Advent should be a season of great wonder and excitement. God’s Son came down to be with us, and He’s coming again!! If Christians had half the excitement about that good news as these little girls have about the prospect of Santa Claus coming, the world would be a very different place.

Waiting is never easy, and that is particularly true for little ones at this time of year; but when we wait in the sweet anticipation of knowing God loved us enough to send His only Son and loves us enough to send Him again, we become like children who believe with all their hearts that something amazing is coming! That makes us smile and squeal the way these two little ones did when the Christmas tree was finally up.

I pray my heart will always be like a child waiting for something beyond my comprehension but real enough to make me squeal.

Prepare

I like to be prepared, but I’m learning that much of my preparation has more to do with fear than organization. The unknown can be daunting, so I have always been one to plan ahead. Yesterday, as I was teaching Sunday School, someone asked a question about really knowing we are where we are supposed to be. He was thinking about his grandson who had that beautiful feeling on his mission trip, but I immediately thought about a beautiful moment after the Christmas parade when I knew I was exactly where I was supposed to be.

His question was about hearing and responding to God’s call in way that left no doubt I was doing exactly what He wanted me to do. Some might argue that my moment didn’t fit the definition of a calling, but this gentleman thanked me after class. He’s a wise man and understood completely.

The moment caught me off guard, and I believe that is exactly what God’s moments do. My son and his family were going to park at my home and use my little apartment as a place to take a break during the Christmas parade festivities. I was going to be busy all day, so I didn’t expect to run into them. God had other plans.

There’s nothing I like more than preparing a meal for my son and his family. Had I known they were going to be there for dinner, I would have prepared something special and cleaned the apartment. That’s what prepare means to me, so I wasn’t prepared for what happened next. My frig was empty, and my house was a mess; but I told my son that I did have a lot of food in the freezer.

He sprang into action while I played with baby Kalina. I told everyone what was available, and the girls started making requests. We had pizza, chili, mac and cheese, tortellini, and the delicious cookies and candies I had purchased at my church’s Cookie Walk for dessert. As I held my precious new grand daughter and watched Lillyann and Mylah, I realized the best plans are the ones I don’t make. God smiled, and said, “Exactly!”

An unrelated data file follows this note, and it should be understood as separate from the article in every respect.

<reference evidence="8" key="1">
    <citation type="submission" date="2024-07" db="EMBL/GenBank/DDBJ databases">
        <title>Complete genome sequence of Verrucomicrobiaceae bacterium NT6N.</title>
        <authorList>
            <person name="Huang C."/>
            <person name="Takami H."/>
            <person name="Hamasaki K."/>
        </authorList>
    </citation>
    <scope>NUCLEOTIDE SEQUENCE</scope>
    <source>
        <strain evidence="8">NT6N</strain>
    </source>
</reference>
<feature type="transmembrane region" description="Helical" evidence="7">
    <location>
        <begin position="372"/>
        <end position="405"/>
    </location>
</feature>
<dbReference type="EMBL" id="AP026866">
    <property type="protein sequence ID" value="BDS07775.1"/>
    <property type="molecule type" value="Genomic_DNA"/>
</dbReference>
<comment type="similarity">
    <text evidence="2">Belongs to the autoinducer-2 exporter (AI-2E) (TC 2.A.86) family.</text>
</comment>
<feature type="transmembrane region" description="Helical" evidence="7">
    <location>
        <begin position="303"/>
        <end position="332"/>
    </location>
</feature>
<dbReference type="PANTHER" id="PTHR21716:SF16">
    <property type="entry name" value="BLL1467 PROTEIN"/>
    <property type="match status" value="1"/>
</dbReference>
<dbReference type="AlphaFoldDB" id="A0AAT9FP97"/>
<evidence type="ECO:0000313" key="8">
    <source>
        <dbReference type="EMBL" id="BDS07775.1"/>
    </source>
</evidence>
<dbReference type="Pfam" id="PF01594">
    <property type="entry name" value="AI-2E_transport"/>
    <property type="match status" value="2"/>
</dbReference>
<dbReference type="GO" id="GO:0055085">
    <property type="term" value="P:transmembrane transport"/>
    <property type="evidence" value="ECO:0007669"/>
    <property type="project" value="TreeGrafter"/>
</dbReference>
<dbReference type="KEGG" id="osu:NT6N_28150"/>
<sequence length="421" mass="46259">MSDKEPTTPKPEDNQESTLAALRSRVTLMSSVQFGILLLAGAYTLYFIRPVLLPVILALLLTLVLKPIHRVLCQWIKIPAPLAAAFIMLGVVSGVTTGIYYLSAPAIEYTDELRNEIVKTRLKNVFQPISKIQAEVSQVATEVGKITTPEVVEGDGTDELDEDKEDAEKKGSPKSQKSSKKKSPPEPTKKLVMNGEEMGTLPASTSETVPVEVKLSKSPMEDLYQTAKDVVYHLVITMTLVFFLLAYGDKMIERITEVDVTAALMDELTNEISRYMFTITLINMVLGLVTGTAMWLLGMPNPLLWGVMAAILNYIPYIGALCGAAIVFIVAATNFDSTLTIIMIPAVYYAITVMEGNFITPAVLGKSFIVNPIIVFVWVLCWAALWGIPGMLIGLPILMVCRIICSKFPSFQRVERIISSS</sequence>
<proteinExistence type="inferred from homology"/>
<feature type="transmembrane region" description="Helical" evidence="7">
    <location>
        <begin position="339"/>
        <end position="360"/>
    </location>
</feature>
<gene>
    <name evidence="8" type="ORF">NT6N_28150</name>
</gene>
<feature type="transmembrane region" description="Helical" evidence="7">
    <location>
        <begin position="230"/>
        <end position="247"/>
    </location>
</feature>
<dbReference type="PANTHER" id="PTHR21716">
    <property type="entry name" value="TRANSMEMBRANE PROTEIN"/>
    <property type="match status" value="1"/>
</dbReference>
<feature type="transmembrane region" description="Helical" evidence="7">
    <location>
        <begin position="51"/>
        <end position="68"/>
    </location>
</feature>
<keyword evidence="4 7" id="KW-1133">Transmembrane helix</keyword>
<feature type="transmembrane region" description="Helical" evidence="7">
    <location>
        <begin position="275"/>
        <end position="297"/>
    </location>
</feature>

The best way to prepare my heart for what God has in mind is to leave the planning to Him and be amazed by the moments He places in my path. I felt the call to serious prayer six years ago and was confused by it. I told a dear friend, who is also wonderful minister, that prayer didn’t seem like much of a call. He smiled and said, “Well, it’s what Jesus does, so isn’t that enough?”

I was humbled in a way I should have been when I first received the call. I smiled and said, “Yes, it’s more than enough.” I learned then, and again on Saturday, not to expect God’s call to fit into my plans. The time of sweet, messy fellowship was better than an intricately planned dinner party, and the times I spend praying for and with those I love and those I have only just met bless me in ways I cannot describe when I let God’s Holy Spirit do the planning and simply prepare my heart to be amazed.

 

Love

No one can snatch me from God’s hand, but I am free to hop out at any time. He will let me wander for as long as it takes for me to create my own kingdoms, make my own mountains, and plan my own projects. He waits because Love is patient.

God doesn’t close his hand around me because love cannot be forced with a fist. He knows only an open palm works when it comes to love. He is the ultimate example self-differentiation and waits for His children to find their way back to Him. Love requires openness and freedom; otherwise, it will wither and die. God knows that better than anyone, so He never forces or coerces. He refuses to fuse. I must do the same if I am to love Him and others as He desires.

When my kingdoms crash, my mountains topple, and my projects fail, I find comfort in God’s loving hand. He doesn’t gloat or fuss or say, “I told you so. I knew you’d be back!” He simply loves. His love never changes or moves and is best described in 1 Corinthians 13:4-7

“Love is patient, love is kind and is not jealous; love does not brag and is not arrogant, does not act unbecomingly; it does not seek its own, is not provoked, does not take into account a wrong suffered, does not rejoice in unrighteousness, but rejoices with the truth; bears all things, believes all things, hopes all things, endures all things.” NASB